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Movie Screenings, Lectures and Performances

February 24, 2019

Borderline: Exploring America’s Evolving Artistic Dialogues of Race and Identity through Historic Silent Movies
Featuring Renée Baker and the Chicago Modern Orchestra Project Ensemble
3:00-5:00pm
Foellinger Auditorium
709 S. Mathews Avenue, Urbana, Illinois
Admission: Free

The Sousa Archives and Center for American Music continues exploring America’s evolving artistic dialogues of race and identity for this month’s Black History Month with a special showing of the Kenneth MacPherson’s 1930 silent film, Borderline, accompanied by Renée Baker’s Chicago Modern Orchestra Project ensemble performing the premiere of her new film score.  Macpherson’s visually compelling movie about interracial and LGBT relationships during the 1920s stars Paul and Eslanda Robeson.  This film is considered the last of the silent movie genre and was created well after movies with sound were the standard across America at the urging of Paul Robeson, whose voice was continually earning him rave reviews for his music performances.  His wife, Eslanda Robeson, who stars with him in this movie, attended the University of Illinois ca. 1912-1916 before transferring to New York’s Columbia University to earn a bachelors degree in chemistry in 1920.  That same year she also met her future husband, who was attending Columbia Law School.  So this February’s special viewing of Borderline will also be a type of homecoming for Eslanda Robeson for the Urbana-Champaign community and the University of Illinois. Following the showing of the film there will be a 45-minute discussion with Renée Baker and the audience about her work on this movie and her continuing interest in reviving historical silent movies with her new film scores.   For further information either call 217-333-4577 or email Scott Schwartz.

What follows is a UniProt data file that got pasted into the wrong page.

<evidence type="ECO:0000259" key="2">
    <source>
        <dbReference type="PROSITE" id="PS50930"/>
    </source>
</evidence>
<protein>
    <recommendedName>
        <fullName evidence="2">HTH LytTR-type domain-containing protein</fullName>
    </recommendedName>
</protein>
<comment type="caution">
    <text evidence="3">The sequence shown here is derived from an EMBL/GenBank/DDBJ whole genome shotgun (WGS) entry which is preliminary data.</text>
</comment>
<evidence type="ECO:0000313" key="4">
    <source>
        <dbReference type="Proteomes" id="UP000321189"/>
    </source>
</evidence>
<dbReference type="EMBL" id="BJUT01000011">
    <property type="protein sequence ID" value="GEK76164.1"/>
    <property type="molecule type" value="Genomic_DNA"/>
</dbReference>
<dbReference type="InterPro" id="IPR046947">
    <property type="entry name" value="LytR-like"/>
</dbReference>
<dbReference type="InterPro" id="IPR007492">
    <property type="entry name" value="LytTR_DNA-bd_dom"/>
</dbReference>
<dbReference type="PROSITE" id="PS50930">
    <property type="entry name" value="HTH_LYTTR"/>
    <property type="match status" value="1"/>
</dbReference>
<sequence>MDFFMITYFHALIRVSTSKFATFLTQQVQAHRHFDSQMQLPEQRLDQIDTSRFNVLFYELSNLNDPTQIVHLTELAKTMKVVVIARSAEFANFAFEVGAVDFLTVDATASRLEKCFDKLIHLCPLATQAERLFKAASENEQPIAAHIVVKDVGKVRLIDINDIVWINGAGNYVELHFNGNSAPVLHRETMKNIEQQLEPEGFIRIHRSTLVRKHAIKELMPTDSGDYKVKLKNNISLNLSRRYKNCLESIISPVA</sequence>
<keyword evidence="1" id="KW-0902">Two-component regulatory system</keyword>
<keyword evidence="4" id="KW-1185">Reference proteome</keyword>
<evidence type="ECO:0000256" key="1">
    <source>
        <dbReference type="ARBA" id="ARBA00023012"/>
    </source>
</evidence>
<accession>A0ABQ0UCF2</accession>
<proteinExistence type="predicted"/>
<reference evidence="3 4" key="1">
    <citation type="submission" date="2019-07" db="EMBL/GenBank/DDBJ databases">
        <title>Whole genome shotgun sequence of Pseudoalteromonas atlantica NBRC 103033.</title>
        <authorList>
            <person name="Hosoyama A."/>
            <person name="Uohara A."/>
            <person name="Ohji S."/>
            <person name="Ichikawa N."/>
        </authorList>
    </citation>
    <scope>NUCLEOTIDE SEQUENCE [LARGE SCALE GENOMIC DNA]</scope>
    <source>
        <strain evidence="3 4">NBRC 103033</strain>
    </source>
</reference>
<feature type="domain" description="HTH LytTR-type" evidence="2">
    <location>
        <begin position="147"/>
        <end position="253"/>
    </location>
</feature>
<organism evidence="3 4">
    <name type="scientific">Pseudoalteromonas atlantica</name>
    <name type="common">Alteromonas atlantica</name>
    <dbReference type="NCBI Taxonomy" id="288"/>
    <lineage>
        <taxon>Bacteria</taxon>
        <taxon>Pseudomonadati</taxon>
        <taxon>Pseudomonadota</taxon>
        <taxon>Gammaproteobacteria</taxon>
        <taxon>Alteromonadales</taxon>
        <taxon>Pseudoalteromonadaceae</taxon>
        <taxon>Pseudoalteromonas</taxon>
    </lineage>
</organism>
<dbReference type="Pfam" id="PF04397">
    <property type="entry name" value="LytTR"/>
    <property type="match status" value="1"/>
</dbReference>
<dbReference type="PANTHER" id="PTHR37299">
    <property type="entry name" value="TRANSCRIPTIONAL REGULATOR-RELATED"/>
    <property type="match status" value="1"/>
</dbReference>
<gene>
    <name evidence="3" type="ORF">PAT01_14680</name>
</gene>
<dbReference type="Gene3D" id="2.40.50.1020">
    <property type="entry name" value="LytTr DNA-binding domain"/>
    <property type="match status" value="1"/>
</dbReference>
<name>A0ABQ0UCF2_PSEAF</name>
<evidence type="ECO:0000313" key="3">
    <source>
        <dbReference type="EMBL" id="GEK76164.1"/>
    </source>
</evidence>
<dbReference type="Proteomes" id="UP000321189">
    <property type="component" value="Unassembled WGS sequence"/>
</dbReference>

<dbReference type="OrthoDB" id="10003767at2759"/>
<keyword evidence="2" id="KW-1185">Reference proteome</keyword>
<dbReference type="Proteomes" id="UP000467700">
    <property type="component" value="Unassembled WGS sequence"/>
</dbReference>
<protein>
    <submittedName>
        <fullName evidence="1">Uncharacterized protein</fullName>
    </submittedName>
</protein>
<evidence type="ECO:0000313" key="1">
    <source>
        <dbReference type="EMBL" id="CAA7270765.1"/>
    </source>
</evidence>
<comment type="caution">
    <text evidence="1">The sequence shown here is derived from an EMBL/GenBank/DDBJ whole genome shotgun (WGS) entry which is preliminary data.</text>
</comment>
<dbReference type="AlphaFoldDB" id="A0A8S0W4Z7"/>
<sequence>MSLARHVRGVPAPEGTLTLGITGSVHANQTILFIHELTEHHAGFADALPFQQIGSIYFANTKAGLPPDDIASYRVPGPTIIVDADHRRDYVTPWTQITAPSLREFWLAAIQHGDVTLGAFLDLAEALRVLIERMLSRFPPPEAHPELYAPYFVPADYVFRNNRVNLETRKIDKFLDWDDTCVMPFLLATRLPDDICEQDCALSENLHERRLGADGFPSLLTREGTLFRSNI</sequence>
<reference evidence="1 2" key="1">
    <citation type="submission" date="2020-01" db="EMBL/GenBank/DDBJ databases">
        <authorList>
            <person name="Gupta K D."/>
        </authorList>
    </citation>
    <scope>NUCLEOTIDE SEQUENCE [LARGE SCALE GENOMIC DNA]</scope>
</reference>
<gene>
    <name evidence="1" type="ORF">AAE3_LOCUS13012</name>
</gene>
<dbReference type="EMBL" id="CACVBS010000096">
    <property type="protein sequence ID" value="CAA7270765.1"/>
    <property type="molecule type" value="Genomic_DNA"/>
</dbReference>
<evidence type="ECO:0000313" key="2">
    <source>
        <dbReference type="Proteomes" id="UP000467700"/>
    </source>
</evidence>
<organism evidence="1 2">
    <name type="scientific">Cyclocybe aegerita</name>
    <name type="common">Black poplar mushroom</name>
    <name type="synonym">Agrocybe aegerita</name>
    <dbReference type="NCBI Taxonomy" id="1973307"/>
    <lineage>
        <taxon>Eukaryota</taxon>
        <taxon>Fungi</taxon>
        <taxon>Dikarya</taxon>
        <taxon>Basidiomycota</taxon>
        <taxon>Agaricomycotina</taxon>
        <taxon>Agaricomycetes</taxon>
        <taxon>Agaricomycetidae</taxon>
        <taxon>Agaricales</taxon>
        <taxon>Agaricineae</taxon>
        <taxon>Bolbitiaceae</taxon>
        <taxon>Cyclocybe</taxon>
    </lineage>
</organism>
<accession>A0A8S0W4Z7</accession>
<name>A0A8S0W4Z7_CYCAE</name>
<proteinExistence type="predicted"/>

February 25, 2019

Scar of Shame: Exploring America’s Evolving Artistic Dialogues of Race and Identity through Historic Silent Movies
Featuring Renée Baker
7:00-8:30pm
Independent Media Center
202 S. Broadway Avenue, Urbana, Illinois
Admission: Free

David Starkman and Frank Perugini’s 1927 silent film, The Scar of Shame,  staring Harry Henderson, Norman Johnstone, and Ann Kennedy, today is considered one of the best independent black films produced at the height of the silent movie era. The film depicts the societal struggles of individuals seeking and eventually failing to improve their black urban lives in America during the 1920s.  The film was a collaborative production that utilized a black cast and an interracial production team called the “Colored Players,” which was predominantly white in 1927, and was one of only three films that were produced by this company.  Renée Baker’s new film score accompanies this historical movie and draws on the many societal issues presented in this historical film.  Following the film’s showing, Ms. Baker will talk about her work on this film with the audience.  For further information either call 217-333-4577 or email Scott Schwartz.